Four Minnesota governors of different political backgrounds joined forces this week to make a request:
Go vote, they asked residents. Then be patient.
Amid rising concerns about the process of casting and counting votes, Democratic Gov. Tim Walz reached out to his predecessors to create an unprecedented ad reassuring people about the integrity of the 2020 election.
In a video launched Wednesday, Walz, Democrat Mark Dayton, Republican Tim Pawlenty and Jesse Ventura, who ran as a Reform Party candidate before transitioning to the Independence Party while in office, warn Minnesotans that the results could take longer than usual. They called this year "the most important election of our lifetime" and asked for "civility and decency" around the outcome.
In another signal to viewers, the governors were shown taking off their face masks before speaking, and putting them back on after.
Their message comes as President Donald Trump has frequently raised concerns about the legitimacy of mail-in voting. It also follows a company's announcement that it would send armed guards to protect Minnesota's polls. That company, Tennessee-based Atlas Aegis, called off the effort after facing lawsuits and a state Attorney General's Office probe.
"Our state is proud to have one of the safest and most secure election systems in the whole country," Pawlenty says in the ad.
Walz reminds voters that with so many people voting by mail, it could take longer to verify who wins. Dayton notes that there might not be a clear winner on election night.
"A delay just means our system is working, and that we're counting every single ballot," Ventura said.
"But no matter who wins, let's demonstrate the civility and decency that Minnesotans are known for," Pawlenty adds.
The announcement is being shared online and will air on local television channels.
The video came together quickly, according to Walz spokesman Teddy Tschann. The governor's office landed on the idea Friday and Walz reached out to his three predecessors, who agreed to participate and film the ad Monday.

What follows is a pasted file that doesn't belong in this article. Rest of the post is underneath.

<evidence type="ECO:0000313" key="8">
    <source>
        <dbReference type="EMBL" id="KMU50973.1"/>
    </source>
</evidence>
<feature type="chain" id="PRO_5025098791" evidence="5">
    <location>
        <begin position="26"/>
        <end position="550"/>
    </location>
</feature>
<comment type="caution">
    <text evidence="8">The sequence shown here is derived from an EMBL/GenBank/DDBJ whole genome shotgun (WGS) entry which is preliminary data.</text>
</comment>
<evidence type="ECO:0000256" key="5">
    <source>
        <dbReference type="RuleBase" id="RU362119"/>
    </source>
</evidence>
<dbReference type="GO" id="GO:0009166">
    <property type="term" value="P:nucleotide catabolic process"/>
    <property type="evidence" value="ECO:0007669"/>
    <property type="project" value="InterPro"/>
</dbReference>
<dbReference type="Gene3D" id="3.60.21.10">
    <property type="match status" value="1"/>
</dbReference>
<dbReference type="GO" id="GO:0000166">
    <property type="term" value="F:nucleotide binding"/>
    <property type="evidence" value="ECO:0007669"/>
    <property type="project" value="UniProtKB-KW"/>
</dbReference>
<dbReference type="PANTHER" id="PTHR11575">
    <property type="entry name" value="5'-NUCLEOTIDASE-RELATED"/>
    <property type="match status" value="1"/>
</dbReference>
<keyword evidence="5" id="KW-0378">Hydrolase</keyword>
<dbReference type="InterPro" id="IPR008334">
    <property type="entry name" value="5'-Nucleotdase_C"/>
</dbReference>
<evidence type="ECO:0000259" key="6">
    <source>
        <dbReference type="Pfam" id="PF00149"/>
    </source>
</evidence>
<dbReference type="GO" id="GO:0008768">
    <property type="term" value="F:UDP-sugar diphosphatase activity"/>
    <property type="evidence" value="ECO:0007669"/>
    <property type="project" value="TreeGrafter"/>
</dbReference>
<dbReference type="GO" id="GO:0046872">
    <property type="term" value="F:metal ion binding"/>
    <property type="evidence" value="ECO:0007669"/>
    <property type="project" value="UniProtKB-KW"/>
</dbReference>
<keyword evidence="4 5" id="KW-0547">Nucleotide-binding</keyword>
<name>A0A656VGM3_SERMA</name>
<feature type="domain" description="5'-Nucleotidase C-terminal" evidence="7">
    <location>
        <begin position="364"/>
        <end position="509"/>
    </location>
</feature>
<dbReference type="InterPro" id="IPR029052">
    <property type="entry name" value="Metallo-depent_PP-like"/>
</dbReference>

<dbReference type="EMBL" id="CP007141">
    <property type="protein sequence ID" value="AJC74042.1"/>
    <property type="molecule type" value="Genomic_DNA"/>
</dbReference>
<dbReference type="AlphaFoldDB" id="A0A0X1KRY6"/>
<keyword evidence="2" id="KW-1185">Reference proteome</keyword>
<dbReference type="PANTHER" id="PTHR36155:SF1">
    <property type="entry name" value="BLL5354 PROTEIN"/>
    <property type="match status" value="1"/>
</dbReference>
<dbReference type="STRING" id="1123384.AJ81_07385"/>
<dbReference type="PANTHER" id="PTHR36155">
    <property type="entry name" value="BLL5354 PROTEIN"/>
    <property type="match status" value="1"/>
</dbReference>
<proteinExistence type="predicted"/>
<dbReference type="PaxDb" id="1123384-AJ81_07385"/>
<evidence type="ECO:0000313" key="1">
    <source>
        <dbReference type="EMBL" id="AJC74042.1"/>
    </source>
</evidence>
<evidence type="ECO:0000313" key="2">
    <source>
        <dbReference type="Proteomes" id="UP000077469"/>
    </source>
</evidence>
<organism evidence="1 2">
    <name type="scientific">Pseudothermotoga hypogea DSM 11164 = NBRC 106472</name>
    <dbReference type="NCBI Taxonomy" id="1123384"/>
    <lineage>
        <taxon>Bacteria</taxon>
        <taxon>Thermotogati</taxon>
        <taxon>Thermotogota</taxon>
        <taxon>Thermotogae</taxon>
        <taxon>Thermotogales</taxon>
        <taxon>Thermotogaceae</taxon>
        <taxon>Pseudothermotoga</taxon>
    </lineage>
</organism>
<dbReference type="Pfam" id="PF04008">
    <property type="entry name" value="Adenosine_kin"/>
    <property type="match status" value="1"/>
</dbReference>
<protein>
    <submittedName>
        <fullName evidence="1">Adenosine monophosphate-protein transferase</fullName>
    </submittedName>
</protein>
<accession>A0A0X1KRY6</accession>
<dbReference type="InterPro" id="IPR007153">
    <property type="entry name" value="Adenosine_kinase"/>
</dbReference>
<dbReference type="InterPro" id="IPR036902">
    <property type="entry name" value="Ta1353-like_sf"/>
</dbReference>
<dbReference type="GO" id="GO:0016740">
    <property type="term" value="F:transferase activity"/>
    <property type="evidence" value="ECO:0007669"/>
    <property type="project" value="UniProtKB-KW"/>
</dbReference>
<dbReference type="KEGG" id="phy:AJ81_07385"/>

It is not the only video state officials are using to get out the vote.
The Minnesota Secretary of State's Office had 13 celebrities join in a campaign to encourage voter participation, including former Minnesota Twins star Joe Mauer and actor Josh Hartnett, who grew up in the state.
"Every year, Minnesota leads the nation in voter turnout. And in 2020, we're going to lead the country in voter safety," Mauer said in a video tweeted by Secretary of State Steve Simon's office. In the tweet, Simon's office urged people to reduce the spread of COVID-19 by voting by mail from home.
It cost around $75,000 to produce the various celebrity television spots and social media videos, the Secretary of State's spokeswoman Risikat Adesaogun said. But she said the office's full public information campaign has cost more than $800,000. Federal stimulus money has covered that cost, and the office also received a more than $1 million grant for voter education efforts from Facebook founder Mark Zuckerberg and his wife Priscilla Chan.